How to keep the sexual tension high, by Alice Gaines

All of us here love hot, hot romance, full of luscious love scenes.  Realistically, if you’re writing an erotic romance, your characters can’t be frolicking in the sack the entire time.  The difference between erotica and erotic romance is that the latter has three-dimensional characters and things actually happen in the story.

Still, you want to keep the sexual tension as close to the simmer point as possible.  This is especially true at the beginning of the story.  Unless you have a plot where the h/h already know each other and the action begins with them in bed, they’ll have to meet and become attracted to each other before they get to the really hot stuff.  So, how do you maintain sexual tension when the characters aren’t actually having sex?

Last month, I discussed the sexy or erotic premise.  This month, let me share some tips on creating sexual tension outside of the love scenes.

The first encounter
Beginning writers often make the mistake of having their characters drooling all over each other from the first time they meet. Even in erotic romance, a character seldom goes from neutral to sexual excitement when an intriguing new person enters the room.

Time stops briefly while the two people become aware of each other for the first time. What you need is a beat while their “eyes met across a crowded room.” (Note: Eyes don’t fly out of people’s heads.) Now, notice one thing or two maximum about the other character.

Continue the scene, dropping in more details as you go along. When the two characters interact, make clear that the non POV character has also noticed things about the POV character. Does he focus on parts of her body? Does he comment on her personal attributes in his dialogue? (“I’ve never seen you here before.” “Do you smile like that at every man?”)

Indicate interest with eye contact. The classic indicator of feminine interest is for the woman to make eye contact, look down or away (perhaps smiling or biting her lip), and then make eye contact again. That should tell your reader that she’ll welcome a man into her personal space. It’ll get a man’s attention, for sure.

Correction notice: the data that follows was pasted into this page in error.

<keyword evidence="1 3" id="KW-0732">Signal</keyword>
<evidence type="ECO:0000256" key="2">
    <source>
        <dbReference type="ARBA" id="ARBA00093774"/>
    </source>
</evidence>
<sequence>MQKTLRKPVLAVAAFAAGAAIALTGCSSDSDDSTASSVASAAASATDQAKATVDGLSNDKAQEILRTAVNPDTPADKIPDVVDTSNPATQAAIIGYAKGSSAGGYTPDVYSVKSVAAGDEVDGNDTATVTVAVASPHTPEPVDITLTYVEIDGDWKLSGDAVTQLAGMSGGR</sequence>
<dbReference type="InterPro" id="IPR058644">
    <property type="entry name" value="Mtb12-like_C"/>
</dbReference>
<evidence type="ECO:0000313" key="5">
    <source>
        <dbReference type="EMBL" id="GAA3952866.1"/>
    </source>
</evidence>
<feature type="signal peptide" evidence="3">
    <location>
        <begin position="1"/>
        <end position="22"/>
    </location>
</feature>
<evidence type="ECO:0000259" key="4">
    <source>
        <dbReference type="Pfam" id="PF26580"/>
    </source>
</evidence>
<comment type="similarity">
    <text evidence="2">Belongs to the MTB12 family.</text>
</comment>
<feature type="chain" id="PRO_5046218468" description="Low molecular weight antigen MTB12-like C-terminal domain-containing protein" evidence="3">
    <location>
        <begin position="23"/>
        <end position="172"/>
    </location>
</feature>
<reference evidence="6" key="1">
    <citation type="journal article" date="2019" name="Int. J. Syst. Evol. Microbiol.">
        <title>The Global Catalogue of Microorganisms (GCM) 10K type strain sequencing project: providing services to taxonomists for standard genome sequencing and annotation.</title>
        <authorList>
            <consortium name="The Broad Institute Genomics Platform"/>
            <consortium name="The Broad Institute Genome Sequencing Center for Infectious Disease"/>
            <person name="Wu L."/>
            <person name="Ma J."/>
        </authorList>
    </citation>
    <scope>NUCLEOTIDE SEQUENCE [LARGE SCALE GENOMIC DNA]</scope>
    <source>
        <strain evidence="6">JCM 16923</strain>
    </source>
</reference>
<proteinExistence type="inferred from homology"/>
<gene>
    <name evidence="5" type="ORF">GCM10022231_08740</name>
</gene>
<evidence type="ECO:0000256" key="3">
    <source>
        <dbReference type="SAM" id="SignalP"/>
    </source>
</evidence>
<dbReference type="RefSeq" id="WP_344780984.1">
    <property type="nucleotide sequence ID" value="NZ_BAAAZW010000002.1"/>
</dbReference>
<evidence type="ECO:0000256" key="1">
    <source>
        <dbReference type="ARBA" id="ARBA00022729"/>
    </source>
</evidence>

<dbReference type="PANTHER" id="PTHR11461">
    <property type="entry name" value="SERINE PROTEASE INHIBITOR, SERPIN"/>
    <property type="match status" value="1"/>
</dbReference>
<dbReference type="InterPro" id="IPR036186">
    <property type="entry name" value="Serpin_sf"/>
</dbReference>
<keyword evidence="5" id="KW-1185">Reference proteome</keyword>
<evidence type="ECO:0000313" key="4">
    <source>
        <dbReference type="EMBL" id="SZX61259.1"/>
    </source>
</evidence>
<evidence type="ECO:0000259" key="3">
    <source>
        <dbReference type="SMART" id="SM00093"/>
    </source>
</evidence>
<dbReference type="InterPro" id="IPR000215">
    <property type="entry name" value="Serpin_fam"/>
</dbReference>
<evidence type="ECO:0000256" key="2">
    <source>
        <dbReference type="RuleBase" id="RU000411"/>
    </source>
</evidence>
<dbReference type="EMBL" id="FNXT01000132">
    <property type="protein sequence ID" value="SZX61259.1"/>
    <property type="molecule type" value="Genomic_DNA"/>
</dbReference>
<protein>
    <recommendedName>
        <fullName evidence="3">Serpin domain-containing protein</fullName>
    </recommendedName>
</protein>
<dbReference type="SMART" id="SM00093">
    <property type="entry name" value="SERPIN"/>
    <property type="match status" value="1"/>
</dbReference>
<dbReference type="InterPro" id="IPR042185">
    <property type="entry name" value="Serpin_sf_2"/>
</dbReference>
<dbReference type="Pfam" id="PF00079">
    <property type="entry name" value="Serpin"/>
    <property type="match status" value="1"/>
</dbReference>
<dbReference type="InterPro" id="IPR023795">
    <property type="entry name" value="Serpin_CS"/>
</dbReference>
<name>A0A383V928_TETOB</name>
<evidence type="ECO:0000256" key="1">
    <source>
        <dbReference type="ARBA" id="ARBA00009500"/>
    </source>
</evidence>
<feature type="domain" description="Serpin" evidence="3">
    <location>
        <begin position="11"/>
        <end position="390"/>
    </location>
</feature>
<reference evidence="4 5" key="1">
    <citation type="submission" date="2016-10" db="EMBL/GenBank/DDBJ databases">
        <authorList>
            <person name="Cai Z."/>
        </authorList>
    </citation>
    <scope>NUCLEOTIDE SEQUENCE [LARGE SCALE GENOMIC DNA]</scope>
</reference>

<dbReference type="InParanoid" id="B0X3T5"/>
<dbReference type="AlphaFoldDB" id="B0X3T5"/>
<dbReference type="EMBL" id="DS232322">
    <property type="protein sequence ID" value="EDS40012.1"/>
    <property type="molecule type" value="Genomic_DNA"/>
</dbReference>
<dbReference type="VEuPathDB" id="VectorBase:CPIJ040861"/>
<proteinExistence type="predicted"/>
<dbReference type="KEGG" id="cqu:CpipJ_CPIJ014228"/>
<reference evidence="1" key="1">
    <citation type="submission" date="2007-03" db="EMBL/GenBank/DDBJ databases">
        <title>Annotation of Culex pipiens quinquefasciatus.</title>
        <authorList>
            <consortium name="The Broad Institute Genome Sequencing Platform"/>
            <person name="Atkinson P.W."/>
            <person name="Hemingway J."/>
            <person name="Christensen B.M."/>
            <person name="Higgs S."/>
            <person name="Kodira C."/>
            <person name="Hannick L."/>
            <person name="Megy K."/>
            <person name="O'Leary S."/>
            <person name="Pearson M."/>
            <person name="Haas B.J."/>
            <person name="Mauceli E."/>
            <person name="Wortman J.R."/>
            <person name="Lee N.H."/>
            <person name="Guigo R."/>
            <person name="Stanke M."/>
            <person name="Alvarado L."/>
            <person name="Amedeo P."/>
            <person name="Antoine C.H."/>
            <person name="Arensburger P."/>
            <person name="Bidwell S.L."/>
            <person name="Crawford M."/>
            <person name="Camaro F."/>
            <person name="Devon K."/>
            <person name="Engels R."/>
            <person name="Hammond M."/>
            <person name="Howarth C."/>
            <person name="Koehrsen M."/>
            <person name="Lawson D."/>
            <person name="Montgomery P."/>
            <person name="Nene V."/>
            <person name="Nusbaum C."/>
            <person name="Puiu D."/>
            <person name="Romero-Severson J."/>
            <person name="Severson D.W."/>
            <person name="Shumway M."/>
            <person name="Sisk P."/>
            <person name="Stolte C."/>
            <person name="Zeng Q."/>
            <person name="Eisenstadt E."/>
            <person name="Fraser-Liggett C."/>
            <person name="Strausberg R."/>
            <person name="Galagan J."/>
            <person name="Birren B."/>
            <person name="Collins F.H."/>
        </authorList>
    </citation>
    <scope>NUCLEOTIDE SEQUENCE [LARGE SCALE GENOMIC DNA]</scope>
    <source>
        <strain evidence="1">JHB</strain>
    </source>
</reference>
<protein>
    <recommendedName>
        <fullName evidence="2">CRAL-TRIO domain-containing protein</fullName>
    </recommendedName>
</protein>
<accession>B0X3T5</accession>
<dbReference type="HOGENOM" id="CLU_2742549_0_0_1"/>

Men are probably more forthright in expressing interest with eye contact. If the non-POV man does this, it may fluster the POV woman in a pleasant way. Her skin may grow warm, and she’ll almost certainly look away.

Next step – personal space
Shortly after the attraction between h/h is formed, one is certainly likely to enter into the other’s personal space. In historical romance, this often takes the form of a dance at a ball. This is a socially acceptable way for the two people to embrace, but that doesn’t mean it’s a trivial matter for either of them. Again, one or both of them may experience a flush of excitement, although it won’t be felt as truly sexual. All the senses may be heightened. Your character may notice the rustle of skirts, light and shadow in the hall, and various smells.

Dance or no, once the characters are up close and personal, they’re literally within breathing space of each other. That is, if their faces are pointed toward each other, they’ll be able to feel each other’s breath. Naturally, they can smell each other. One hopes, they smell good, whether that’s historically accurate for your book or not. Soap, shampoo, cologne, skin lotion come up often. Leather works for a horsewoman/man. If she’s wearing flowers, he’ll be aware of their scent.

H/h will be aware of each other’s height relative to his/her own. A man might note where the woman’s nose reaches on his body. Does it come up to his shoulder? To his chin? Especially if he’s much taller, he may feel protective of her, which can be frustrating if she insists on maintaining independence. She may feel a bit overwhelmed by his height and the breadth of his shoulders. If she’s always felt ungainly, she may enjoy the feeling of being petite next to him. They very likely will be aware of each other’s body heat.

You can play with physical proximity. If she’s bent over the craps table at a casino, he could reach for the dice, bringing his body close to hers. She can duck under him to help him find a file in the file cabinet. Either can reach past the other to push the elevator button. They can be stuck in a carriage or a cab together.

If you’ve ever found yourself in this position with someone who isn’t a lover or good friend, you know how awkward it feels if you’re not attracted to them or how exciting it feels if you are.

Sexual banter
The main form of sexual tension in dialogue falls under the category of sexual banter. This can range from quite innocent to quite explicit.

She stared out over the ocean. “What a beautiful view.”
“It certainly is,” he answered.
“But, you’re not looking at the ocean,” she said.
He gazed into her eyes. “There’s an ocean nearby?”

Less innocent:
“What have you heard of me?” he asked.
“That you’re a terrible rake.”
He laughed. “Then, I’ll do my best to be a better rake.”

Even less innocent:
She yawned.
“Late night?” he asked.
“Coffee, please.”
“Who’s the lucky guy?”
She stared at him. “William Shakespeare.”
“When he needs a stand-in, let me know.”

Quite explicit. There’s an amazing scene in The Taming of the Shrew where Katharine and Petruchio first meet. There’s a lot of great banter in there, but one of his lines is amazing. They’ve been going back and forth about tongues and telling tales. When she tells him she’s done and she’s leaving, he answers, “What, with my tongue in your tail?” I first heard that about 45 years ago and have never forgotten it.

Categories: Alice Gaines, Uncategorized, writing | Tags: | Leave a comment

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